Guardians of the Galaxy Vol. 2

In the years since Guardians of the Galaxy became a massive hit for Marvel, it’s become harder to remember just how much it seemed like it might be a massive miss for the studio. While Marvel Studios has largely had to deal with characters who were considered B-list heroes before their films came out (because honestly, it feels weird to think that Iron Man and Captain America aren’t A-list these days), the characters who made up the Guardians of the Galaxy were more like…Z-list. A talking raccoon and a sentient tree? What kind of weird shit was Marvel getting into?

As we know now, the right kind of weird shit.

Guardians of the Galaxy wasn’t just a hit for Marvel. It outperformed Captain America: The Winter Soldier, Marvel’s other big hit that year. It made a bonafide movie star out of Chris Pratt. There was clamoring for merch with these characters, particularly the adorable dancing Baby Groot highlighted in the credits. The success of Guardians made Marvel’s decision to move forward with their plans for Doctor Strange plausible, and opened up the doors for the dramatic shift in tone that we’re seeing for this year’s Thor: Ragnarok.

But for all the good that the film has done for the Marvel Cinematic Universe as a whole, when it comes to this one particular series, there’s a lot more potential for failure with the Guardians. Guardians of the Galaxy managed to be the right film at the right time, something wildly unexpected. Now that there are expectations, can the team that created the film pull it off again?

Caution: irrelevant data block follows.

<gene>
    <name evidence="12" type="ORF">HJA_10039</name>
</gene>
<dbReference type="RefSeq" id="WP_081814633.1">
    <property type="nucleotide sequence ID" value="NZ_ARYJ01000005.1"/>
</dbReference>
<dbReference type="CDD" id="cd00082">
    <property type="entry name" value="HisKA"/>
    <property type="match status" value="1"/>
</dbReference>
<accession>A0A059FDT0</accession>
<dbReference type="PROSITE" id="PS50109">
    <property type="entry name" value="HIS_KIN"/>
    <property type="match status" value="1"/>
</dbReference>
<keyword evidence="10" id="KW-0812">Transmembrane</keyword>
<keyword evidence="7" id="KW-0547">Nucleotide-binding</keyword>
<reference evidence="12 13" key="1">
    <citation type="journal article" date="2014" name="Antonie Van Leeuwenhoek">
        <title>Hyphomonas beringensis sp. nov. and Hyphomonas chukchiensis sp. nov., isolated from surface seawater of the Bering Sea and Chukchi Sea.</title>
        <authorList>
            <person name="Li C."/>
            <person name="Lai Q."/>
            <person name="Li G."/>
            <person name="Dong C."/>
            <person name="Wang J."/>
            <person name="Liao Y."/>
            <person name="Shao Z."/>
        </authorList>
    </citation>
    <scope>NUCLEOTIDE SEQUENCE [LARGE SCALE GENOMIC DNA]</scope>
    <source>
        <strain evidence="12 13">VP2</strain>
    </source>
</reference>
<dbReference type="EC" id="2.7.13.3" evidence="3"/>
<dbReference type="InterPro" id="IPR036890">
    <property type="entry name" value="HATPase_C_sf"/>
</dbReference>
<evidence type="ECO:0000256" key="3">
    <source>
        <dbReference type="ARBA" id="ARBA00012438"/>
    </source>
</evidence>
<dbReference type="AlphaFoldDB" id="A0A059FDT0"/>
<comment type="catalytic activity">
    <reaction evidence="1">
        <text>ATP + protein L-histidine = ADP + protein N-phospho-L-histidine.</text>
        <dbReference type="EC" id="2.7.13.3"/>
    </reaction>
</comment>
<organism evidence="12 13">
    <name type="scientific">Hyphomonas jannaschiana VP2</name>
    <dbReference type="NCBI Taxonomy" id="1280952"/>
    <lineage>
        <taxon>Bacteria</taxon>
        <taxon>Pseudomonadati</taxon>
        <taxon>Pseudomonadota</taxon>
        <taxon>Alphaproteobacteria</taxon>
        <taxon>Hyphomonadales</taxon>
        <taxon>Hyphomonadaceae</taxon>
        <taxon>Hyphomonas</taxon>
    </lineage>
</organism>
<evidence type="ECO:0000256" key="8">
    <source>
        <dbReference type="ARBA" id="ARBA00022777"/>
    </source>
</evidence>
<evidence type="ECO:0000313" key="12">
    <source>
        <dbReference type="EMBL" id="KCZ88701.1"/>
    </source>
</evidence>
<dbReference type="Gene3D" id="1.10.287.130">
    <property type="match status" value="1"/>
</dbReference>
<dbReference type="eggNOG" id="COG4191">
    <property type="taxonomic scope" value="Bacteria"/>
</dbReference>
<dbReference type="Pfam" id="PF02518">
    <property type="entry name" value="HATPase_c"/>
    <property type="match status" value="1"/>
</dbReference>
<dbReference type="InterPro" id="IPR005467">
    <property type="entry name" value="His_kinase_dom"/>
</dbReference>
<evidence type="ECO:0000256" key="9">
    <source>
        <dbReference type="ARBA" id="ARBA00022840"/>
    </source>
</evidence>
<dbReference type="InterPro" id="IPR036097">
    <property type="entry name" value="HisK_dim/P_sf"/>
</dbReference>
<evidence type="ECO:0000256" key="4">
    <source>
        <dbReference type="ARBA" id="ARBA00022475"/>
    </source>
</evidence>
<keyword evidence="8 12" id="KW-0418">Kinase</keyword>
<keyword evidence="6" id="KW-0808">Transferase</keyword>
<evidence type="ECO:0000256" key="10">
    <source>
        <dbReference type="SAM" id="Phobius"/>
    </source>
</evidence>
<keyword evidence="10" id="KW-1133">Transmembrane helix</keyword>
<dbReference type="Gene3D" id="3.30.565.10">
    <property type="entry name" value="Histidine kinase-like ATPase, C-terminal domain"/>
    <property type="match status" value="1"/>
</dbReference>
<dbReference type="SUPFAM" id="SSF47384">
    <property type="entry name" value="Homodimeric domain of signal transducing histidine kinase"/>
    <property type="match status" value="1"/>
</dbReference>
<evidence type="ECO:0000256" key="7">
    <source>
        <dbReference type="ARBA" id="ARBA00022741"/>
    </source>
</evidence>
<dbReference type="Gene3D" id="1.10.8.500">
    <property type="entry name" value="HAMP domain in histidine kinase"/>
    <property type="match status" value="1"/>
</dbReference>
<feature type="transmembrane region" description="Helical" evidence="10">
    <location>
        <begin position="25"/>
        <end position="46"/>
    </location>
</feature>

The short answer: no. That being said, Guardians of the Galaxy Vol. 2 does manage to throw in a few surprises that may still appeal to audiences, depending on what they’re looking for in a sequel in the first place.

Not too long after the events of the first film, the Guardians of the Galaxy have taken on a new challenge: to protect extremely valuable Anulax batteries, at the request of the High Priestess of the Sovereign (Elizabeth Debicki). Soon, though, the team finds themselves split apart after the mysterious Ego (Kurt Russell), the long-lost father of Peter Quill (Pratt), makes his presence known.